Quantitative observational and experimental studies that assessed the effect of non-menthol flavours in e-cigarettes on perceptions and use behaviours were included. Specific outcome measures assessed are appeal, reasons for use, risk perceptions, susceptibility, intention to try, initiation, preference, current use, quit intentions and cessation.
Three authors independently extracted data related to the impact of flavours in tobacco products. Data from a previous review were then combined with those from the updated review for final analysis. Results were then grouped and analysed by outcome measure.
The review included 51 articles for synthesis, including 17 published up to 2016 and an additional 34 published between 2016 and 2018. Results indicate that non-menthol flavours in e-cigarettes decrease harm perceptions (five studies) and increase willingness to try and initiation of e-cigarettes (six studies). Among adults, e-cigarette flavours increase product appeal (seven studies) and are a primary reason many adults use the product (five studies). The role of flavoured e-cigarettes on smoking cessation remains unclear (six studies).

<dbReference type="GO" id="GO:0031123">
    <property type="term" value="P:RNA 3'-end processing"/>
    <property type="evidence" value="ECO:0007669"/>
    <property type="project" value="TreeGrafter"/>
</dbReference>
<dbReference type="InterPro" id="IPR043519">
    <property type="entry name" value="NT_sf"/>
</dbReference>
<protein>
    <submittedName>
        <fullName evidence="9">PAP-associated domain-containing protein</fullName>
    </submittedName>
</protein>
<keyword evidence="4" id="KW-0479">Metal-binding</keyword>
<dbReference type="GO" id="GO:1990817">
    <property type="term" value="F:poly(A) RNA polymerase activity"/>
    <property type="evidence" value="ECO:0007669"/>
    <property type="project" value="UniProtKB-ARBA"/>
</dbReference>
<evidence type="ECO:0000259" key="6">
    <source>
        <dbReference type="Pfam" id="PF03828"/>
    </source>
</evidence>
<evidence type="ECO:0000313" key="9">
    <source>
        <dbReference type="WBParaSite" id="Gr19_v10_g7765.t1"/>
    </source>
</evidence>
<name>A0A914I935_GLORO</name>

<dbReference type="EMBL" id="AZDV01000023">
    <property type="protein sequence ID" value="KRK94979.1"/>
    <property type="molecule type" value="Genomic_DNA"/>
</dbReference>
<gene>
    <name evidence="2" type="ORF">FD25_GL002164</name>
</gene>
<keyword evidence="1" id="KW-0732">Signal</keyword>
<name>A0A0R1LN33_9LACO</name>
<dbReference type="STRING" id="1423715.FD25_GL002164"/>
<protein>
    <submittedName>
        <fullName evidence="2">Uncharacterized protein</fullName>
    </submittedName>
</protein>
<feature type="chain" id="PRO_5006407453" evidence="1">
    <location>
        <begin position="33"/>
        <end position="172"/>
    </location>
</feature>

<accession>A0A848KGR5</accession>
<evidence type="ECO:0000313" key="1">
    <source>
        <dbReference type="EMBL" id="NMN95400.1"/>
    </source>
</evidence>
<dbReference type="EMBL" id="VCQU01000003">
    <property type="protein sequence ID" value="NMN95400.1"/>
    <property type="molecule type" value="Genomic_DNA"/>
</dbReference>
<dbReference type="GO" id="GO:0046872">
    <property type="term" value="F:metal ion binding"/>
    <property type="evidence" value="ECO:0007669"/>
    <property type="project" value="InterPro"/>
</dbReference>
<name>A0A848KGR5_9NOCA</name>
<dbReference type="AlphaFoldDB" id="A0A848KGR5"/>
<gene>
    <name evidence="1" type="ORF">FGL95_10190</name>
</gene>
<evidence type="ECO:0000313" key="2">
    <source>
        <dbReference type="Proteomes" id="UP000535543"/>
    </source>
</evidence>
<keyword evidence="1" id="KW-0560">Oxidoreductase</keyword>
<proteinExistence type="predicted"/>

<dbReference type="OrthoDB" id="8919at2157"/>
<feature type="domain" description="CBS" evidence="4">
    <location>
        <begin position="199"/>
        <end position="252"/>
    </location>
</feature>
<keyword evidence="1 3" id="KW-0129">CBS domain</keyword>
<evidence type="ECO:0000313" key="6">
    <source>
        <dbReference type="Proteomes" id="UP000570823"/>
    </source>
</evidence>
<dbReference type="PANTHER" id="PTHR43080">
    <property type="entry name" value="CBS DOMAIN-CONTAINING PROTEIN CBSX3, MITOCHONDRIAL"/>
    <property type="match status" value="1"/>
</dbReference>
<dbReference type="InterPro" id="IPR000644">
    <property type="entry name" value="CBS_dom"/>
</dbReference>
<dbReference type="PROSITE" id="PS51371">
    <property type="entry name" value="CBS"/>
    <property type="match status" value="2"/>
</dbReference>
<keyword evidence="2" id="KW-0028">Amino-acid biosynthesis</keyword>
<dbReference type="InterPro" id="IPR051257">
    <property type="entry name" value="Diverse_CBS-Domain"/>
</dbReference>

This review provides summary data on the role of non-menthol flavours in e-cigarette perceptions and use. Consistent evidence shows that flavours attract both youth and adults to use e-cigarettes. Given the clear findings that such flavours increase product appeal, willingness to try and initiation among youth, banning non-menthol flavours in e-cigarettes may reduce youth e-cigarette use. Longitudinal research is needed to examine any role flavours may play in quit behaviours among adults.
Worldwide, 10%–20% of children and adolescents experience mental health conditions. However, most such disorders remain undiagnosed until adolescence or adulthood. Little is known about the factors that influence mental health in children and adolescents, especially in low and middle-income countries (LMIC), where environmental threats, such as poverty and war, may affect optimal neurodevelopment. Cohort studies provide important information on risks and resilience across the life course by enabling tracking of the effects of early life environment on health during childhood and beyond. Large birth cohort studies, including twin cohorts that can be aetiologically informative, have been conducted within high-income countries but are not generalisable to LMIC. There are limited longitudinal birth cohort studies in LMIC.